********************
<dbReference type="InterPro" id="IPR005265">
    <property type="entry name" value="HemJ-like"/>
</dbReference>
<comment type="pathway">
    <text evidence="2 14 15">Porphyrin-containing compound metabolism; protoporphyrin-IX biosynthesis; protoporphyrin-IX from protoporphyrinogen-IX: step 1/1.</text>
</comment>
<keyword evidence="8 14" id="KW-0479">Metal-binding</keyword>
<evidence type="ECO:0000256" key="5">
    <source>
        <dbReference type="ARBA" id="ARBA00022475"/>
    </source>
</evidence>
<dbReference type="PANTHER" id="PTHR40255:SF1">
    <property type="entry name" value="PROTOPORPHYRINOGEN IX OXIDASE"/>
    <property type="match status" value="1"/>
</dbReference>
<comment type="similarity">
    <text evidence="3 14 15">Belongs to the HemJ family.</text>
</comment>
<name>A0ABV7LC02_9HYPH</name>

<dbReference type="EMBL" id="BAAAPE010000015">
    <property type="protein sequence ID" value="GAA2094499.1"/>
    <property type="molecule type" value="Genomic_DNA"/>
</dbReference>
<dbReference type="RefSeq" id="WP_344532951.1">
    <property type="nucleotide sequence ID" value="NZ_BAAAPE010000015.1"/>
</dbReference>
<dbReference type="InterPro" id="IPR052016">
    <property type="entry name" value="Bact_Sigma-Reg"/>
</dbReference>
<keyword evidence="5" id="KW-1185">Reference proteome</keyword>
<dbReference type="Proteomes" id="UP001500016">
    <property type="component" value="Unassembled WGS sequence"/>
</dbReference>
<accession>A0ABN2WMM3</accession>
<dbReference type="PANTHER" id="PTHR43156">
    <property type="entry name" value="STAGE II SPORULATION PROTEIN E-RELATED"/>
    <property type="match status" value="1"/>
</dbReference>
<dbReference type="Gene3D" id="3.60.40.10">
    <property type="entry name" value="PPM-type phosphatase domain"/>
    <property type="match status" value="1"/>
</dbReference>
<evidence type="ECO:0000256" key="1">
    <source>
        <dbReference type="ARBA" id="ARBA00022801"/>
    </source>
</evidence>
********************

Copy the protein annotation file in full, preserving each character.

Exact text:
<dbReference type="InterPro" id="IPR005265">
    <property type="entry name" value="HemJ-like"/>
</dbReference>
<comment type="pathway">
    <text evidence="2 14 15">Porphyrin-containing compound metabolism; protoporphyrin-IX biosynthesis; protoporphyrin-IX from protoporphyrinogen-IX: step 1/1.</text>
</comment>
<keyword evidence="8 14" id="KW-0479">Metal-binding</keyword>
<evidence type="ECO:0000256" key="5">
    <source>
        <dbReference type="ARBA" id="ARBA00022475"/>
    </source>
</evidence>
<dbReference type="PANTHER" id="PTHR40255:SF1">
    <property type="entry name" value="PROTOPORPHYRINOGEN IX OXIDASE"/>
    <property type="match status" value="1"/>
</dbReference>
<comment type="similarity">
    <text evidence="3 14 15">Belongs to the HemJ family.</text>
</comment>
<name>A0ABV7LC02_9HYPH</name>

<dbReference type="EMBL" id="BAAAPE010000015">
    <property type="protein sequence ID" value="GAA2094499.1"/>
    <property type="molecule type" value="Genomic_DNA"/>
</dbReference>
<dbReference type="RefSeq" id="WP_344532951.1">
    <property type="nucleotide sequence ID" value="NZ_BAAAPE010000015.1"/>
</dbReference>
<dbReference type="InterPro" id="IPR052016">
    <property type="entry name" value="Bact_Sigma-Reg"/>
</dbReference>
<keyword evidence="5" id="KW-1185">Reference proteome</keyword>
<dbReference type="Proteomes" id="UP001500016">
    <property type="component" value="Unassembled WGS sequence"/>
</dbReference>
<accession>A0ABN2WMM3</accession>
<dbReference type="PANTHER" id="PTHR43156">
    <property type="entry name" value="STAGE II SPORULATION PROTEIN E-RELATED"/>
    <property type="match status" value="1"/>
</dbReference>
<dbReference type="Gene3D" id="3.60.40.10">
    <property type="entry name" value="PPM-type phosphatase domain"/>
    <property type="match status" value="1"/>
</dbReference>
<evidence type="ECO:0000256" key="1">
    <source>
        <dbReference type="ARBA" id="ARBA00022801"/>
    </source>
</evidence>